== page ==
Alice's case has thrown a spotlight on just how devastating the aftermath of stalking can be on victims, their friends and family members. 

Northumbria University graduate Alice, was well-loved at media giant Sky's Newcastle hub, where bosses quickly raised her up the ranks, to become site coordinator and PA to the head of sales. She loved the job and was looking forward to sharing a flat with workmate Christina Campbell when she met Dhillon 

Alice had been on the fencing 1st team during her time at Northumbria University, finishing in fifth place at the British University and College Sports championships in 2013. She was outgoing and made friends easily.  

But her friends and colleagues told Newcastle Crown Court that she had become withdrawn and distracted and had lost weight and stopped socialising because of Dhillon's obsessive and fixated bullying.  

Dhillon decided to pursue Alice, based only on holiday photographs of her he had seen on a mutual friend’s Facebook page.  

Bypassing the mutual friend, he began an online relationship with the Northumbria University graduate and briefly dated Alice in the spring of 2016.  

They chatted for hours daily and briefly became a couple offline on his return from Afghanistan to the UK.  

But Alice confided in her sister that he was increasingly arrogant, controlling and manipulative. 

He hacked into her account on Facebook to spy on her, eventually changing the password to try to stop her accessing it and sent her resentful messages and threats.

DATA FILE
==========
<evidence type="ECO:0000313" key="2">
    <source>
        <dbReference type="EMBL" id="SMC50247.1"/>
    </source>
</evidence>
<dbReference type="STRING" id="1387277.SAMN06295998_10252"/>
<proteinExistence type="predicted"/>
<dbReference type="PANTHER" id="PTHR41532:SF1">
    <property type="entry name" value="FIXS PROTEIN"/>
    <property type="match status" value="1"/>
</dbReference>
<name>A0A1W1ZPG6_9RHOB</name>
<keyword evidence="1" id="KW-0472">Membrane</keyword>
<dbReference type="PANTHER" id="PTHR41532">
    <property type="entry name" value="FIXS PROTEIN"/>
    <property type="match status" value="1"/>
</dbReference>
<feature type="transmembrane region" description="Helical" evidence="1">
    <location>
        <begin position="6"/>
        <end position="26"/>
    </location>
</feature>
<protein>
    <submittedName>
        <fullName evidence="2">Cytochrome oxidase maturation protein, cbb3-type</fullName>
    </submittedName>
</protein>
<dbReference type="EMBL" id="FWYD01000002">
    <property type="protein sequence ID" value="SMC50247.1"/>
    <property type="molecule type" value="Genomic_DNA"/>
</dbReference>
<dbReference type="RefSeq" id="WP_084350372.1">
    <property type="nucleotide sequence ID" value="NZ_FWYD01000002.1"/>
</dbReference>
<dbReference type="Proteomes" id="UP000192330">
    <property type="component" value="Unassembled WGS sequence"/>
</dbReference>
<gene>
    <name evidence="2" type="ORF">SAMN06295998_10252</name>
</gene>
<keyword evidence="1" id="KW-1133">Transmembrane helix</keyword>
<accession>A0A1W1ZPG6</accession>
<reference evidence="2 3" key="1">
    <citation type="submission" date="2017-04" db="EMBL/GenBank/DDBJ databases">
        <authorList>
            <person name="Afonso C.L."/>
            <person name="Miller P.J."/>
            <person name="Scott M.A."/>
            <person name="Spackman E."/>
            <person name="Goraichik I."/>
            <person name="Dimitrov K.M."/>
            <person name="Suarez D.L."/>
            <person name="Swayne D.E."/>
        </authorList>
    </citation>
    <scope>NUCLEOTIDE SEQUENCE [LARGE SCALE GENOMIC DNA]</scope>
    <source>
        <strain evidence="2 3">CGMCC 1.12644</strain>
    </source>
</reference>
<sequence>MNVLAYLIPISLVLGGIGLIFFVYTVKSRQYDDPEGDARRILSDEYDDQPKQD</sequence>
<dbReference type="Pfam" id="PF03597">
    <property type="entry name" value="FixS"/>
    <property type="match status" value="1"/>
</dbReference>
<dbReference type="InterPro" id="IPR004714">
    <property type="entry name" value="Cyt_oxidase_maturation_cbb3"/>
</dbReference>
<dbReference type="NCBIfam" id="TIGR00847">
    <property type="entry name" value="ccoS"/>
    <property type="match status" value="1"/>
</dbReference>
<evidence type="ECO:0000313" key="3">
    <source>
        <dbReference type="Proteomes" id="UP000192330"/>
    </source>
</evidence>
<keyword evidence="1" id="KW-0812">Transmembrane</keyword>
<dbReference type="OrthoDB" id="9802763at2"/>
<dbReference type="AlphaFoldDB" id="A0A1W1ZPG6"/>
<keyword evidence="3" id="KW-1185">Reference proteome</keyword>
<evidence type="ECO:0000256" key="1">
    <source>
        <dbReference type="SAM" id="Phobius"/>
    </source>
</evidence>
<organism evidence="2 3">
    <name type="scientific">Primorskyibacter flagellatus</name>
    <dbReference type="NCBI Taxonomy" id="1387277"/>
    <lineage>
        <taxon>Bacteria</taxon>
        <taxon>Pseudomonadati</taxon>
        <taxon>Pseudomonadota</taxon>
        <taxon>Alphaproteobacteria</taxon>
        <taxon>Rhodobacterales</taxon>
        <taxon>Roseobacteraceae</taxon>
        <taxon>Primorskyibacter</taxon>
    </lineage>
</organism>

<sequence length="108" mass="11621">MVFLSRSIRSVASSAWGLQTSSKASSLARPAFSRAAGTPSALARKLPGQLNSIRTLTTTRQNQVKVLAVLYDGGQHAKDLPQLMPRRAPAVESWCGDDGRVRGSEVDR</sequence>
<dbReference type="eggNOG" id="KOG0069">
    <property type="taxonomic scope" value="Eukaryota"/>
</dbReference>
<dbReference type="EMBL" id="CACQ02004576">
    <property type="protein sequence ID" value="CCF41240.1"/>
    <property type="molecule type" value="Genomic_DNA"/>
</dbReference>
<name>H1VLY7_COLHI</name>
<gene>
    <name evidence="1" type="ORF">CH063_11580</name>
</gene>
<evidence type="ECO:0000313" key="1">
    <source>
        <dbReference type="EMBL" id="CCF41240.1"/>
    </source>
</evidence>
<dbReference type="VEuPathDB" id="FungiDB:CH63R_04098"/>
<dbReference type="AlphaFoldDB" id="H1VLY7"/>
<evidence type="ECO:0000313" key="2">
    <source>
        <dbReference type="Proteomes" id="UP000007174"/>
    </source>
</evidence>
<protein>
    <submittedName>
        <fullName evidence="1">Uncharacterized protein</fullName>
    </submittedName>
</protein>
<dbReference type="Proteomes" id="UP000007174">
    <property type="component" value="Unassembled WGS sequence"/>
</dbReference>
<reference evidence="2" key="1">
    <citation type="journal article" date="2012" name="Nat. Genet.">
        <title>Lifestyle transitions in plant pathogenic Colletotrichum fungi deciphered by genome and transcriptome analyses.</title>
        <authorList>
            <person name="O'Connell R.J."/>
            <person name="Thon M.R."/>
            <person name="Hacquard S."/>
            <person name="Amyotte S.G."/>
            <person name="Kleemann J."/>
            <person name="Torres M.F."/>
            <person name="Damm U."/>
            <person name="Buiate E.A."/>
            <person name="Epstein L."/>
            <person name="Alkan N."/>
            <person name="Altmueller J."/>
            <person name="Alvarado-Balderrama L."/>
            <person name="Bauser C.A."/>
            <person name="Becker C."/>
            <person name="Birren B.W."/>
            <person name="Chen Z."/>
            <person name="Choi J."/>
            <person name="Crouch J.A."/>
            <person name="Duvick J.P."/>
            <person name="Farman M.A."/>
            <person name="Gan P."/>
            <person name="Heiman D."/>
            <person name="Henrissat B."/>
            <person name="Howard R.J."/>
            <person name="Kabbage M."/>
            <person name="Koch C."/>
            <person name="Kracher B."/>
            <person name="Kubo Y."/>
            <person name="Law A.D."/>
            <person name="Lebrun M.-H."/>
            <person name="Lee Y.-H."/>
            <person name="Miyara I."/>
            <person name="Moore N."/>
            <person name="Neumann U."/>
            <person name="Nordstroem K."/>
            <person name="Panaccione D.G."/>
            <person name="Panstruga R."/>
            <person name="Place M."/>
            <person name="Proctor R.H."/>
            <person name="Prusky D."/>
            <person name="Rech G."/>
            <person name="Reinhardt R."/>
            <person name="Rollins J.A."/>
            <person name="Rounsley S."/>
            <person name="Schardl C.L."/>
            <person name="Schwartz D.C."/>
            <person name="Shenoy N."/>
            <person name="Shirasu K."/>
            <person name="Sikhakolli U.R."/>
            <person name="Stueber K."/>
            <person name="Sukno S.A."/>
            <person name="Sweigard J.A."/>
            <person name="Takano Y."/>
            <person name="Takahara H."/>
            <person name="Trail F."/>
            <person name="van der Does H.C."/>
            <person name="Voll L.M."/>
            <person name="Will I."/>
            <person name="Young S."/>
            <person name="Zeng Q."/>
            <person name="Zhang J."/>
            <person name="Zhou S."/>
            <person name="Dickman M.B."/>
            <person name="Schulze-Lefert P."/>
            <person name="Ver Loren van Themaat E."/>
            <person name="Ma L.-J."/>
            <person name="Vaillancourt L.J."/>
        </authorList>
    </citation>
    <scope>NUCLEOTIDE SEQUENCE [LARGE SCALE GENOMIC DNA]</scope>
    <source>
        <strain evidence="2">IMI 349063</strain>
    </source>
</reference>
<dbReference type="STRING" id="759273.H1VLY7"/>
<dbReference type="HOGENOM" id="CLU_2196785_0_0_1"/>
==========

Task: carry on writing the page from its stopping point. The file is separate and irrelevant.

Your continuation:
She eventually closed the page and shied away from friends, many of whom Dhillon had ordered her to ditch in the short stretch of time the pair were a couple.   

Her family noticed how withdrawn and unhappy Alice was during a family holiday to a cottage in Cornwall last Summer, which Dhillon described as "perfect" while making his defence case in court. 

They were relieved when, in August, Alice ended the relationship. She had done this when she was contacted by another woman whom Dhillon had befriended on a dating website. 

But he would not accept her decision and bombarded her with texts and emails at times pleading and at times aggressive and threatening. 

Dhillon became utterly obsessed with his former girlfriend and hacked into her social media accounts to monitor her developing relationship with another soldier. 

In one message he told her he was not used to being denied what belonged to him.  

Terrified Alice was reluctant to call police and get Dhillon into trouble, but sister Emma persuaded her to do so after Dhillon turned up unannounced at her flat one night and, after repeatedly knocking on the door and window, left flowers and chocolates on the windowsill of her ground-floor bedroom. Following this he left two phone messages as he drove home, one where he cried down the phone and a second in which he kept repeating that he wouldn't kill her.